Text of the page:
When Louisiana workers suffer serious personal injuries as a result of an accident caused by a ship or other vessel, their claims are governed by the Jones Act, which is a federal component of maritime and admiralty law, rather than under the state’s personal injury laws. Available claims and damages must thus be sought through the nation’s maritime law, which has different procedures and laws than other types of personal injury cases.
Under the Jones Act, it does not matter if the injury suffered occurred on the water or if it occurred on land. If a navigable vessel was involved, maritime and admiralty law governs. The claim must first be presented to the company that owns or operates the vessel, and a civil lawsuit may not be filed until six months after the claim has been presented to the company in writing.
Owners and operators of vessels will be liable to workers who suffered personal injuries due to their actions if they failed to comply with the act’s mandates or when the injury was caused by a known problem with the ship’s steaming machinery or with the ship’s hull. Victims are able to bring suit against the ship’s engineer, master, pilot or mate for personal injury due to negligence or willful action. If a seaman dies in such an accident, his or her estate representative may bring the action on the decedent’s behalf.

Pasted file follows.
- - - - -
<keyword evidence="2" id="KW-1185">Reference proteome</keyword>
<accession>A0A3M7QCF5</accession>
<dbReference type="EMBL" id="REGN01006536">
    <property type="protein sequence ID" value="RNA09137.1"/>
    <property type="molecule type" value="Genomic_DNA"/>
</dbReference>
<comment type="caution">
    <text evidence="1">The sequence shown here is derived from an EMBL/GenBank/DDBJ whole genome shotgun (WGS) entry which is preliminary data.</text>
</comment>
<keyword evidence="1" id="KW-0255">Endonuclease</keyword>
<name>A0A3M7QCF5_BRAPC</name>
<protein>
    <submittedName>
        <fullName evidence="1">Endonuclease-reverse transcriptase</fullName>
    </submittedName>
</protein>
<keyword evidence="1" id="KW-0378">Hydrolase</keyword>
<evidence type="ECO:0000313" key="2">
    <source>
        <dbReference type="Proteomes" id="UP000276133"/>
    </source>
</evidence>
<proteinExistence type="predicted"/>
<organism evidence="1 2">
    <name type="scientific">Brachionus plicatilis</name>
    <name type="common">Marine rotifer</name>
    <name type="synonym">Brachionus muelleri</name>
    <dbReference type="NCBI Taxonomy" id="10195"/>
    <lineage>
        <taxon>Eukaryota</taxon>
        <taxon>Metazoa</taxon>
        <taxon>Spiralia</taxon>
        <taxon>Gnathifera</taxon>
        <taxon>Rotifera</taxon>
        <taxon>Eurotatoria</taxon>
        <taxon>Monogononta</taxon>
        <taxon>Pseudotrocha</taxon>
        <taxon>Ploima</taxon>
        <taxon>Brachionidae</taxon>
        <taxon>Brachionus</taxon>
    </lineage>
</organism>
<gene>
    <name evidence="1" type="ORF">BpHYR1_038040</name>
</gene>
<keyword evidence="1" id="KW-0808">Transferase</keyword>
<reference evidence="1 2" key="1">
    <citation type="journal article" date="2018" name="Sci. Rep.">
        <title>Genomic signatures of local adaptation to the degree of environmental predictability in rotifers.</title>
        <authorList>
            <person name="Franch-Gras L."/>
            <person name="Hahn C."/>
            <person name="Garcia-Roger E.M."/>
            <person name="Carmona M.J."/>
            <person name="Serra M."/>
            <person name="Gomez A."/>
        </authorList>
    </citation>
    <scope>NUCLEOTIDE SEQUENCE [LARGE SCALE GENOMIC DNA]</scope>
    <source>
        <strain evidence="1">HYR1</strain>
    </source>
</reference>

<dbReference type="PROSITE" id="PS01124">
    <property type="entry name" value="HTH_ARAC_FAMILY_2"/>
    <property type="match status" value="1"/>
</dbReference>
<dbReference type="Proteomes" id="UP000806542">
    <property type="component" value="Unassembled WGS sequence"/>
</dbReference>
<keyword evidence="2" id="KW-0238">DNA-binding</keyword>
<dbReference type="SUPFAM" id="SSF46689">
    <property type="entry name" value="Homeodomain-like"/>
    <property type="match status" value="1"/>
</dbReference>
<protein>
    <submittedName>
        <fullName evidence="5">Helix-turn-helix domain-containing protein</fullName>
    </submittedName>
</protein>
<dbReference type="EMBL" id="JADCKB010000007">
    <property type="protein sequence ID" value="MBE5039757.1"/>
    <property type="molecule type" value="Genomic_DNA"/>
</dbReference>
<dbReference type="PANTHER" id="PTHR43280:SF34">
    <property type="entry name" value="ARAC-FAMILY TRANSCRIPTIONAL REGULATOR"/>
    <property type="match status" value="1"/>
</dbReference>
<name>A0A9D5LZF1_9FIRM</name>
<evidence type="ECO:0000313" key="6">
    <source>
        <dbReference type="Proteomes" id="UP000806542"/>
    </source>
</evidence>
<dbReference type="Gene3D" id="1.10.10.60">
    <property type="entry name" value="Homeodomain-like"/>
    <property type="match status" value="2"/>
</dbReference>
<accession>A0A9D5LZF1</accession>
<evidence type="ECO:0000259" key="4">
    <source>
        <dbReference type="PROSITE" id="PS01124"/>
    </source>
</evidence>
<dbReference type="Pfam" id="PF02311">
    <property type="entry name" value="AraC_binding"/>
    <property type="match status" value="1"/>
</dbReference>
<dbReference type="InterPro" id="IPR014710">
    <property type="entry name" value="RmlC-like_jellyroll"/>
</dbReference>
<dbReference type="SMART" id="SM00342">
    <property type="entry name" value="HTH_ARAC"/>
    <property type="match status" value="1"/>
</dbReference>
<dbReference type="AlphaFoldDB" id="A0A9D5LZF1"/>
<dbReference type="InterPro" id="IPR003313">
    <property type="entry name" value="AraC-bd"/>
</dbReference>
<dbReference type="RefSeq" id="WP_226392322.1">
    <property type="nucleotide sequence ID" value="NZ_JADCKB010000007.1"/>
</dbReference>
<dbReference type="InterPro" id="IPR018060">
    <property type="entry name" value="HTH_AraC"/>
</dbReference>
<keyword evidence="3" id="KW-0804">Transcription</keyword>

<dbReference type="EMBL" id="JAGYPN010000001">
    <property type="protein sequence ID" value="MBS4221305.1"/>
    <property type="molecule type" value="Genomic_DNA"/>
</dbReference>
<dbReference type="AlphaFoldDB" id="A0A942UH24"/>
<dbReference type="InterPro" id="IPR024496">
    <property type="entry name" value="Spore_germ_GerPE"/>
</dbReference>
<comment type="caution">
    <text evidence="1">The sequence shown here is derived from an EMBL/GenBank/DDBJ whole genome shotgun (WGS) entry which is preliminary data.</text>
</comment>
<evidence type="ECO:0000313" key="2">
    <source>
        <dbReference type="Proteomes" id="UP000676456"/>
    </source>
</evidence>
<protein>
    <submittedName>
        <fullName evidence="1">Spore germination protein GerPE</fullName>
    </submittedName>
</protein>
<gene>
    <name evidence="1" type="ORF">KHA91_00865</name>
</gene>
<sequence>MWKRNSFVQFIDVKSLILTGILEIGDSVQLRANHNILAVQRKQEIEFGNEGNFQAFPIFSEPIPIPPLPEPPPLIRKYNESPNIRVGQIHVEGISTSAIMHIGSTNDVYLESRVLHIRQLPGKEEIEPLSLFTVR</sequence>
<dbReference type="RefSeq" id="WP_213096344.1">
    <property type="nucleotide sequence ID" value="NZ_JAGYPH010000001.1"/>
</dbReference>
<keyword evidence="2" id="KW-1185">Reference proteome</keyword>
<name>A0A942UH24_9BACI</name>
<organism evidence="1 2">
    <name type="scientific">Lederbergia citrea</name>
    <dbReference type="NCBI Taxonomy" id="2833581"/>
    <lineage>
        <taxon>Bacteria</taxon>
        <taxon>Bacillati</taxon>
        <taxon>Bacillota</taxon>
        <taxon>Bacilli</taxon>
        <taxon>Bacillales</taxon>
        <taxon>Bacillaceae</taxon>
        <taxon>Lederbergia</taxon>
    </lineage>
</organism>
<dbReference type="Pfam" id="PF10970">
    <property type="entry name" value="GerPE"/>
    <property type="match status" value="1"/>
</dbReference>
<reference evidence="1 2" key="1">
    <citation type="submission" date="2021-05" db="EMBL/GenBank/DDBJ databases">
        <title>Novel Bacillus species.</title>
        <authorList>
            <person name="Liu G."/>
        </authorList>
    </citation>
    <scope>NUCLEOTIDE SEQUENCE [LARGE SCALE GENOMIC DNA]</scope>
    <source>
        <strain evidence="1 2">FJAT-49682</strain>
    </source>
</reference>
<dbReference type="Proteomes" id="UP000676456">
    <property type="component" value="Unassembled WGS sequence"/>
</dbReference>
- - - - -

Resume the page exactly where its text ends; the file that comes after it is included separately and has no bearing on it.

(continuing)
Maritime cases have very specific claim filing requirements and applicable burdens of proof for prosecuting a personal injury claim. People who have suffered serious personal injury should familiarize themselves with the requirements as outlined by the Jones Act. In some cases of workplace injuries at sea, the Longshore and Harbor Workers’ Compensation Act may apply.
Source: U.S. Government Printing Office, “46 U.S.C.”, accessed on Jan. 16, 2015